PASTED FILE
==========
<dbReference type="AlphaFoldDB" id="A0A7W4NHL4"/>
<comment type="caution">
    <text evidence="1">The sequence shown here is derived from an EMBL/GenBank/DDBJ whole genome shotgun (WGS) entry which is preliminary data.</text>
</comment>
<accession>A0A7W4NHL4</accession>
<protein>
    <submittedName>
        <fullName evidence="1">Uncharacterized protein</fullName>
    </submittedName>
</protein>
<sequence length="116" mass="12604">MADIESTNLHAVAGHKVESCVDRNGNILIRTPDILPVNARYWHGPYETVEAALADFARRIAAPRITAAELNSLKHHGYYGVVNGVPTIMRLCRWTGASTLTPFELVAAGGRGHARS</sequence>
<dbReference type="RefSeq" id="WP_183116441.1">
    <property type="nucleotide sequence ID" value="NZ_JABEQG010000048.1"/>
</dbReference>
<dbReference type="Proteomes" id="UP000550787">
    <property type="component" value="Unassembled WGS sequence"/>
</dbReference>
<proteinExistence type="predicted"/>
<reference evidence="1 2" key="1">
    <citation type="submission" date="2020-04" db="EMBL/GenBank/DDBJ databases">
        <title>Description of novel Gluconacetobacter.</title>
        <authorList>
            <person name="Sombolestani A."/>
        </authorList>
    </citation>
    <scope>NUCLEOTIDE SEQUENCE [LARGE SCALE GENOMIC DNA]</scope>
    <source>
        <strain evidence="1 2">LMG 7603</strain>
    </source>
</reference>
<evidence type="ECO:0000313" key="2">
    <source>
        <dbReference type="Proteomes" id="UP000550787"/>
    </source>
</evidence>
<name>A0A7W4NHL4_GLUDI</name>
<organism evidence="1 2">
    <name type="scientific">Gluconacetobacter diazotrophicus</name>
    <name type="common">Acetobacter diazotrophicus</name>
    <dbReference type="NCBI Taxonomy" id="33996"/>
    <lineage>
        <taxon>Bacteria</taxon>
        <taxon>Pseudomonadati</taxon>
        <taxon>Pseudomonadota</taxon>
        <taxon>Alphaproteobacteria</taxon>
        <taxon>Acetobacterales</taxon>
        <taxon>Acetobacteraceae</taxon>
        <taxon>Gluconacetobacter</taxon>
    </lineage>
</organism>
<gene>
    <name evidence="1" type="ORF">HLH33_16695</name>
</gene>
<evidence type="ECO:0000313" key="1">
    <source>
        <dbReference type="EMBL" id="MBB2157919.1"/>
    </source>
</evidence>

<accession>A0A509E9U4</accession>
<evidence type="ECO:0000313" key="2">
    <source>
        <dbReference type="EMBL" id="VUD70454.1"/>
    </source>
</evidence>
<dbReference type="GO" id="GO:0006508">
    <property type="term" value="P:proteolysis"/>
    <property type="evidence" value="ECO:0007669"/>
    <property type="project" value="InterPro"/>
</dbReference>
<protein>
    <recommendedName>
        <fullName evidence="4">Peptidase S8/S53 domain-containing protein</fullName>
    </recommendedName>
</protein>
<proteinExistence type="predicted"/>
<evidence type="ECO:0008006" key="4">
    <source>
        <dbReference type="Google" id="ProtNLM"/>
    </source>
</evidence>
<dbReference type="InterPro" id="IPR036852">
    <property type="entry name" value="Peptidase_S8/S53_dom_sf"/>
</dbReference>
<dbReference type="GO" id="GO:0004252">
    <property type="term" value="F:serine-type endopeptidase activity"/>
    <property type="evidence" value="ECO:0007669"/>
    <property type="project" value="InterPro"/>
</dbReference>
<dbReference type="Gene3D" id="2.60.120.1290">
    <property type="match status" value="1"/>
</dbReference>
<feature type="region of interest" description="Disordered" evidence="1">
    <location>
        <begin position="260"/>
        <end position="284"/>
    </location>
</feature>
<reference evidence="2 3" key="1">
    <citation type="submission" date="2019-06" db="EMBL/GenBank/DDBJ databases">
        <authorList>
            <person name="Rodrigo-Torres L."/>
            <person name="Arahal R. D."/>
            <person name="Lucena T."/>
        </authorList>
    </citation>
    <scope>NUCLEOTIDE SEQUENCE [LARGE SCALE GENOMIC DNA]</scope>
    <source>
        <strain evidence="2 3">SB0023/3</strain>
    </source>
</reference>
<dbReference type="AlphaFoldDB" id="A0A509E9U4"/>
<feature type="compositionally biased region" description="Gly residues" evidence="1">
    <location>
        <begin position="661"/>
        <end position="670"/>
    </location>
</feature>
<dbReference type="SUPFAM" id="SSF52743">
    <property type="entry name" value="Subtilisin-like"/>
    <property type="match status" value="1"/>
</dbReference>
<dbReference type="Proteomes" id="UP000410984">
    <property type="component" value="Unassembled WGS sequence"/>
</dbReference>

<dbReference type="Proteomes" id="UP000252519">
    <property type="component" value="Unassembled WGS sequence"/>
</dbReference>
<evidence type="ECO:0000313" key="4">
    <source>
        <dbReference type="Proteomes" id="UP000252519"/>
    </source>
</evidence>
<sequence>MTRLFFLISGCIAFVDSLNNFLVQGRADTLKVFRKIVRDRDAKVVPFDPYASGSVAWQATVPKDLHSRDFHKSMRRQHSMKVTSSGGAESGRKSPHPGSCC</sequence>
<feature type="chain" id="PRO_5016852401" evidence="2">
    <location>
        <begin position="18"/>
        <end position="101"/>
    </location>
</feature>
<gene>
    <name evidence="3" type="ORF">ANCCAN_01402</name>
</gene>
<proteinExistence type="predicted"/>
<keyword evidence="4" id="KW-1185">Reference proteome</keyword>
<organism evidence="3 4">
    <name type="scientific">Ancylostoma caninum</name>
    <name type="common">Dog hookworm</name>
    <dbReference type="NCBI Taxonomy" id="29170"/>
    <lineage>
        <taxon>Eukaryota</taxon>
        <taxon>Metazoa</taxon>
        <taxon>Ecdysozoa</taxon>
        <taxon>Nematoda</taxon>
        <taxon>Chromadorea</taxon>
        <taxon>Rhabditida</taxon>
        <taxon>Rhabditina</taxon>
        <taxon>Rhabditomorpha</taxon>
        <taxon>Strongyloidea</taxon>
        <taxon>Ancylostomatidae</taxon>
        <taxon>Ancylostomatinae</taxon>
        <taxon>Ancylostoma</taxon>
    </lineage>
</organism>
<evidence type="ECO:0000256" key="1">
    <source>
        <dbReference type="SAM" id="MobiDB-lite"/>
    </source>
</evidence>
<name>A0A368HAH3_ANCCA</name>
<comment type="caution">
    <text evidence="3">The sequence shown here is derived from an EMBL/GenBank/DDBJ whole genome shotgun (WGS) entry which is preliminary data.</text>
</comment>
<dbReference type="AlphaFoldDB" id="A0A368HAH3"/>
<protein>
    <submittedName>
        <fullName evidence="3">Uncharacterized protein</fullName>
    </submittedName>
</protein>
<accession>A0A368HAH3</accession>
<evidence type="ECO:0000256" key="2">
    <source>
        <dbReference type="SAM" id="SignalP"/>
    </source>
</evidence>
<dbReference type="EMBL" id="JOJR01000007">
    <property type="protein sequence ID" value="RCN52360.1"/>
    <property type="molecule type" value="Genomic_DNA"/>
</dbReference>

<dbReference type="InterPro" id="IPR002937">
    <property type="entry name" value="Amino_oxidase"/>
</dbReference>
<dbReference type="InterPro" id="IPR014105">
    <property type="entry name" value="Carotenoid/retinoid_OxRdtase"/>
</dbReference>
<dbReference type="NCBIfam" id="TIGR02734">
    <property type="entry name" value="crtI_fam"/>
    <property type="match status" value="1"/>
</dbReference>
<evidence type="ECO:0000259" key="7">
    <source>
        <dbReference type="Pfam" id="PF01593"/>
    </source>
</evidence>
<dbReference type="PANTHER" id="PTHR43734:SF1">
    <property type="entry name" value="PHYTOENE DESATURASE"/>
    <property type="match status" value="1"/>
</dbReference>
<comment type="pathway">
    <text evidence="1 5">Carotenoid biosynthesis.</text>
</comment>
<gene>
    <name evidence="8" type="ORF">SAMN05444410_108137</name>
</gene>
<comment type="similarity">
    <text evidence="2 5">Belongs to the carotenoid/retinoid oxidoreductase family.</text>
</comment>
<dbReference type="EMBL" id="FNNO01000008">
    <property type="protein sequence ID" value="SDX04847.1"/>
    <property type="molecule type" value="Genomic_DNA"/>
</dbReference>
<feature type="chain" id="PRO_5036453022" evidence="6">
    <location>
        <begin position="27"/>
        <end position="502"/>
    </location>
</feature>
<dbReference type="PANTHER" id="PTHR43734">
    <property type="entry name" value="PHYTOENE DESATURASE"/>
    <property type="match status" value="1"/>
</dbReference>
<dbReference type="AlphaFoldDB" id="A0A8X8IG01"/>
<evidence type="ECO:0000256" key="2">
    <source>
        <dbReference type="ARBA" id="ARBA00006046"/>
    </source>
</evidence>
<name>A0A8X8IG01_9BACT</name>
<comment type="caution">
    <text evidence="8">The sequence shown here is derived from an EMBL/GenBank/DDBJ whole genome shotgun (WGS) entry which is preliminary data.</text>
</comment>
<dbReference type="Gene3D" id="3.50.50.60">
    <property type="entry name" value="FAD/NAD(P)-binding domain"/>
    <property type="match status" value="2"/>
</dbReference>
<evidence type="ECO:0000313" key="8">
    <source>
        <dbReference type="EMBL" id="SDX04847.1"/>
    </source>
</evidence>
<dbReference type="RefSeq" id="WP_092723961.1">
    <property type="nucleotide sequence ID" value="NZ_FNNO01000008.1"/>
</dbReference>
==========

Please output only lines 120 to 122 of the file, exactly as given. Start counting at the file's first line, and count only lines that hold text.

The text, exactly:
    <property type="match status" value="1"/>
</dbReference>
<dbReference type="Proteomes" id="UP000410984">